, Volume 10, Issue 3, pp 419–431 | Cite as

Deeper Snow Enhances Winter Respiration from Both Plant-associated and Bulk Soil Carbon Pools in Birch Hummock Tundra



It has only recently become apparent that biological activity during winter in seasonally snow-covered ecosystems may exert a significant influence on biogeochemical cycling and ecosystem function. One-seventh of the global soil carbon pool is stored in the bulk soil component of arctic ecosystems. Consistent climate change predictions of substantial increases in winter air temperatures and snow depths for the Arctic indicate that this region may become a significant net annual source of CO2 to the atmosphere if its bulk soil carbon is decomposed. We used snow fences to investigate the influence of a moderate increase in snow depth from approximately 0.3 m (ambient) to approximately 1 m on winter carbon dioxide fluxes from mesic birch hummock tundra in northern Canada. We differentiated fluxes derived from the bulk soil and plant-associated carbon pools using an experimental ‘weeding’ manipulation. Increased snow depth enhanced the wintertime carbon flux from both pools, strongly suggesting that respiration from each was sensitive to warmer soil temperatures. Furthermore, deepened snow resulted in cooler and relatively stable soil temperatures during the spring-thaw period, as well as delayed and fewer freeze–thaw cycles. The snow fence treatment increased mean total winter efflux from 27 to 43 g CO2-C m−2. Because total 2004 growing season net ecosystem exchange for this site is estimated at 29–37 g CO2-C m−2, our results strongly suggest that a moderate increase in snow depth can enhance winter respiration sufficiently to switch the ecosystem annual net carbon exchange from a sink to source, resulting in net CO2 release to the atmosphere.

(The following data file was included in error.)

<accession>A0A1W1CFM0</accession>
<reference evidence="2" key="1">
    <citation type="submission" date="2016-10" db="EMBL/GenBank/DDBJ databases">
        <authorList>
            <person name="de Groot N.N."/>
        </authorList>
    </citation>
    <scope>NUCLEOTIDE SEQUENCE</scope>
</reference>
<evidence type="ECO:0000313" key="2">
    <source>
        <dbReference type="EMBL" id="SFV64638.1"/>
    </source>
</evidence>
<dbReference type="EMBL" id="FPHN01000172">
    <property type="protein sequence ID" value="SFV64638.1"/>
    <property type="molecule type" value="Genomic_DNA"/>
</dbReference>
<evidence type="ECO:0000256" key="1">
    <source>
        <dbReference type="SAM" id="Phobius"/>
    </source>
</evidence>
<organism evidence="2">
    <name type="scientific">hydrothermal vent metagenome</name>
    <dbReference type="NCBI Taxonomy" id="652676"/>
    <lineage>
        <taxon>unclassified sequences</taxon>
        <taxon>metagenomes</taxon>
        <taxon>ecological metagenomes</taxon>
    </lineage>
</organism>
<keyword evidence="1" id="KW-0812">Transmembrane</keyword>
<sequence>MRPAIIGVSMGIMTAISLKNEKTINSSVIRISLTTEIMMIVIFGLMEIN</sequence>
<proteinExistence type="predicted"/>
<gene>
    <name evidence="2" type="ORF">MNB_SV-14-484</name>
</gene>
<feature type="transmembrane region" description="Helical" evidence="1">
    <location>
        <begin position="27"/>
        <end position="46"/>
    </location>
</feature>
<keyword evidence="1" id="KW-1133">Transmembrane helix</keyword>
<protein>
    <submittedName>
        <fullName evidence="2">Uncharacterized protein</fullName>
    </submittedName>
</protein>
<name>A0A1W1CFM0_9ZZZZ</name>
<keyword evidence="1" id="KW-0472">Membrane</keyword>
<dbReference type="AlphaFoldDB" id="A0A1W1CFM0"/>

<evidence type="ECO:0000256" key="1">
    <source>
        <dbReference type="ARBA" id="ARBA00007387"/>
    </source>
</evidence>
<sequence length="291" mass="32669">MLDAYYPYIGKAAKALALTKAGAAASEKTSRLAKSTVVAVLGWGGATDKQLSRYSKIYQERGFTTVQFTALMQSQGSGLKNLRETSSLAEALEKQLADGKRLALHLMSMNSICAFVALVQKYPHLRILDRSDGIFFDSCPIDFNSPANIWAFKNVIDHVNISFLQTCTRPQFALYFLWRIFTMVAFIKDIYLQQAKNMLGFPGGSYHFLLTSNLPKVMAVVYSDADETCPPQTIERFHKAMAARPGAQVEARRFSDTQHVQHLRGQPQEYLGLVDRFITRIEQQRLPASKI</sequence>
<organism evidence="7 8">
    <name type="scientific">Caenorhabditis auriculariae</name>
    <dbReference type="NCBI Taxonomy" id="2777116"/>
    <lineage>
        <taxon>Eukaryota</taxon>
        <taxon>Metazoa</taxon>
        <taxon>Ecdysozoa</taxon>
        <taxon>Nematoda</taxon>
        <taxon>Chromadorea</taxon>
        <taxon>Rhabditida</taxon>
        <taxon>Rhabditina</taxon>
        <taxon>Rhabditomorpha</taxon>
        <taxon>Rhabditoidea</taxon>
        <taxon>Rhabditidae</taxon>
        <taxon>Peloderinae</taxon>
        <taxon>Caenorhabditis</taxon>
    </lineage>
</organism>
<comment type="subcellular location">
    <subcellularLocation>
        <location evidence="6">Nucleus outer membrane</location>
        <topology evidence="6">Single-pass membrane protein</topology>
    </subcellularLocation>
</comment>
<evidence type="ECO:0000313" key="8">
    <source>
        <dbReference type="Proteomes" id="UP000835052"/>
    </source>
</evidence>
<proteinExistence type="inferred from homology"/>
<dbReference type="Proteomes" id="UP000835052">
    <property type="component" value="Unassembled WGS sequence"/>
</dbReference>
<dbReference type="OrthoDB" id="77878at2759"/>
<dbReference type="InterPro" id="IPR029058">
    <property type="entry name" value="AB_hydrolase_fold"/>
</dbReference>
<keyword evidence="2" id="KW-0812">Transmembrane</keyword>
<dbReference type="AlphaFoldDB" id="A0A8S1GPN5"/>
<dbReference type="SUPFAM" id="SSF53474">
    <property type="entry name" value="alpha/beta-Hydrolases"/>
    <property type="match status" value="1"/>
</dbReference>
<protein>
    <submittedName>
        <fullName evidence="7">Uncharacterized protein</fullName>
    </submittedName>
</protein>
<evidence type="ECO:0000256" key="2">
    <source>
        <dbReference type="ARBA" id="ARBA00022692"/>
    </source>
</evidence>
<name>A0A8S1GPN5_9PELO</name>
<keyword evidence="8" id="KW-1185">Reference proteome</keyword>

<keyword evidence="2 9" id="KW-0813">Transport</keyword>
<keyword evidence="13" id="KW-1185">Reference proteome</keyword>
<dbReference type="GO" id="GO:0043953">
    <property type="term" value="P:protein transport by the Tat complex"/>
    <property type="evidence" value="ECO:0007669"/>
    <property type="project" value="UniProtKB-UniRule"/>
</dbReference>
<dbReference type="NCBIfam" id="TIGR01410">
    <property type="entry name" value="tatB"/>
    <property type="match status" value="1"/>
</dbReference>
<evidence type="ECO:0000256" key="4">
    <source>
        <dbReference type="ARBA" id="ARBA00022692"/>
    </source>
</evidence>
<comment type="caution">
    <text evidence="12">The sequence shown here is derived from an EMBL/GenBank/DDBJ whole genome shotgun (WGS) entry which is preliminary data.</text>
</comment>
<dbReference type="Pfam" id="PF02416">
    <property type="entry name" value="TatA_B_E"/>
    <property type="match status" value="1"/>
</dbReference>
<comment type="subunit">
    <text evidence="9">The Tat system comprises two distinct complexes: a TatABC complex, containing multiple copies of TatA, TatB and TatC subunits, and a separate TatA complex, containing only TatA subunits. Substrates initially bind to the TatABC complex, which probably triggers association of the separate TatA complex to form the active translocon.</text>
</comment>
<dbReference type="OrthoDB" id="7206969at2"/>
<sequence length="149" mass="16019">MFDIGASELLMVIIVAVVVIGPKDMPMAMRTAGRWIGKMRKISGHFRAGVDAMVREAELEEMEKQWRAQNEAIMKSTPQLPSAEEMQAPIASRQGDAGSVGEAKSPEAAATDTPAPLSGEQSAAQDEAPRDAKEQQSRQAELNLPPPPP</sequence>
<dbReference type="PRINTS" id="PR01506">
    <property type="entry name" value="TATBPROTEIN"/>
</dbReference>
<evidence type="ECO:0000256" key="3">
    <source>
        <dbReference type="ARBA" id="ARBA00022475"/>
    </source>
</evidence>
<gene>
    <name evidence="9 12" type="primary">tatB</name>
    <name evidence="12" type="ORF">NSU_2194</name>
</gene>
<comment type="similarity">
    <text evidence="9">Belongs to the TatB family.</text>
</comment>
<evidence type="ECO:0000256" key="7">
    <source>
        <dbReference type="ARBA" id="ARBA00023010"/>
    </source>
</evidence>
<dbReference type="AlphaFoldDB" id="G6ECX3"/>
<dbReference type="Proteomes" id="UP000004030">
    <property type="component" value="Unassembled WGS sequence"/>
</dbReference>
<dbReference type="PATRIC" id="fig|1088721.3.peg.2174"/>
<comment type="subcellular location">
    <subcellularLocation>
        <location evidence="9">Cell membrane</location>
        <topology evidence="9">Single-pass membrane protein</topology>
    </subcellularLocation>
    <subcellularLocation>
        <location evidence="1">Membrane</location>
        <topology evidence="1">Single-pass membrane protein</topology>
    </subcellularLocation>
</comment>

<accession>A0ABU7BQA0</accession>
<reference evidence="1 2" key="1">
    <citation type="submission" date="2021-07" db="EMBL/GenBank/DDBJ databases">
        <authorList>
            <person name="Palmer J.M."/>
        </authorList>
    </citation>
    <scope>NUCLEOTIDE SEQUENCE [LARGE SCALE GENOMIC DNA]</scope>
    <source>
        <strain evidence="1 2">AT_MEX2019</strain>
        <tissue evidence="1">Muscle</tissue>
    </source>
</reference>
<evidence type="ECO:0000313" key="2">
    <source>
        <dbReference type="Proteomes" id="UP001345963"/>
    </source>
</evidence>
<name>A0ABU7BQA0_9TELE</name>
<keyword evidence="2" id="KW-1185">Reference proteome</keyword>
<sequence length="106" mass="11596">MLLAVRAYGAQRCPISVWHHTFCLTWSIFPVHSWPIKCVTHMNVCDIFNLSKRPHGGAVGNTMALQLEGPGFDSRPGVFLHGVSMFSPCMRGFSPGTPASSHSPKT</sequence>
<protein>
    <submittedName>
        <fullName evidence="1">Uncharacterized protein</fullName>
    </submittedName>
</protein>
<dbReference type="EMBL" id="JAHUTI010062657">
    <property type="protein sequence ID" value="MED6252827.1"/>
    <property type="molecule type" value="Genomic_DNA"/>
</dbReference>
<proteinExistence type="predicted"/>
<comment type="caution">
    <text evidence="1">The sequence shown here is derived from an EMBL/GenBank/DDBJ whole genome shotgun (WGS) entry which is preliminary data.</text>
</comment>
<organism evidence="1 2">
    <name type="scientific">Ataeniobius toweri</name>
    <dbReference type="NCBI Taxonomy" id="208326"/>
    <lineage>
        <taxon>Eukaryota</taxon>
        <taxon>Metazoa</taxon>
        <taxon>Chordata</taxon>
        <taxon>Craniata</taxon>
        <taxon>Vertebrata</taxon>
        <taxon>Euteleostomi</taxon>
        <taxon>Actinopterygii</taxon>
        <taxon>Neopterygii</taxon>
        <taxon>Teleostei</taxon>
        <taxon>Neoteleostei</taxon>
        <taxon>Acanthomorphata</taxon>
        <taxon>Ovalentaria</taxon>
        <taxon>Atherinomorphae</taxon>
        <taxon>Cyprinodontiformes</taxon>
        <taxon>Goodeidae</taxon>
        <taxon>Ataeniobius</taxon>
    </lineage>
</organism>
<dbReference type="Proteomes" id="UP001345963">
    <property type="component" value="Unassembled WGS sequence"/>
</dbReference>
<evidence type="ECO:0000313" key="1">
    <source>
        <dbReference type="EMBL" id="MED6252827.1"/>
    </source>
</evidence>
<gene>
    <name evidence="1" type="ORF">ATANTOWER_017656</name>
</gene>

climate change winter snow soil tundra birch arctic respiration carbon dioxide temperature Canada 



We thank Brian Reid, Liesha Mayo-Bruinsma, Mike English, Mike Treberg, Elyn Humphreys, Christopher Murray and Robbie A. Hember for help in the field. Many thanks to Peter Lafleur and Greg Henry for scientific assistance and advice, and especially to Steve Matthews and Karin Clark for logistical assistance. We are very appreciative of the review comments by Paddy Sullivan and an anonymous reviewer, as well as those from Ian McHugh. This research would not have been possible without the facilities and support provided at the Tundra Ecosystem Research Station (TERS) at Daring Lake by the Wildlife Division for Environment and Natural Resources, Government of Northwest Territories. The research was funded by the Canadian Foundation for Climate and Atmospheric Sciences, NSERC and the Northern Scientific Training Program.


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Copyright information

© Springer Science+Business Media, LLC 2007

Authors and Affiliations

  1. 1.Department of BiologyQueen’s UniversityKingstonCanada

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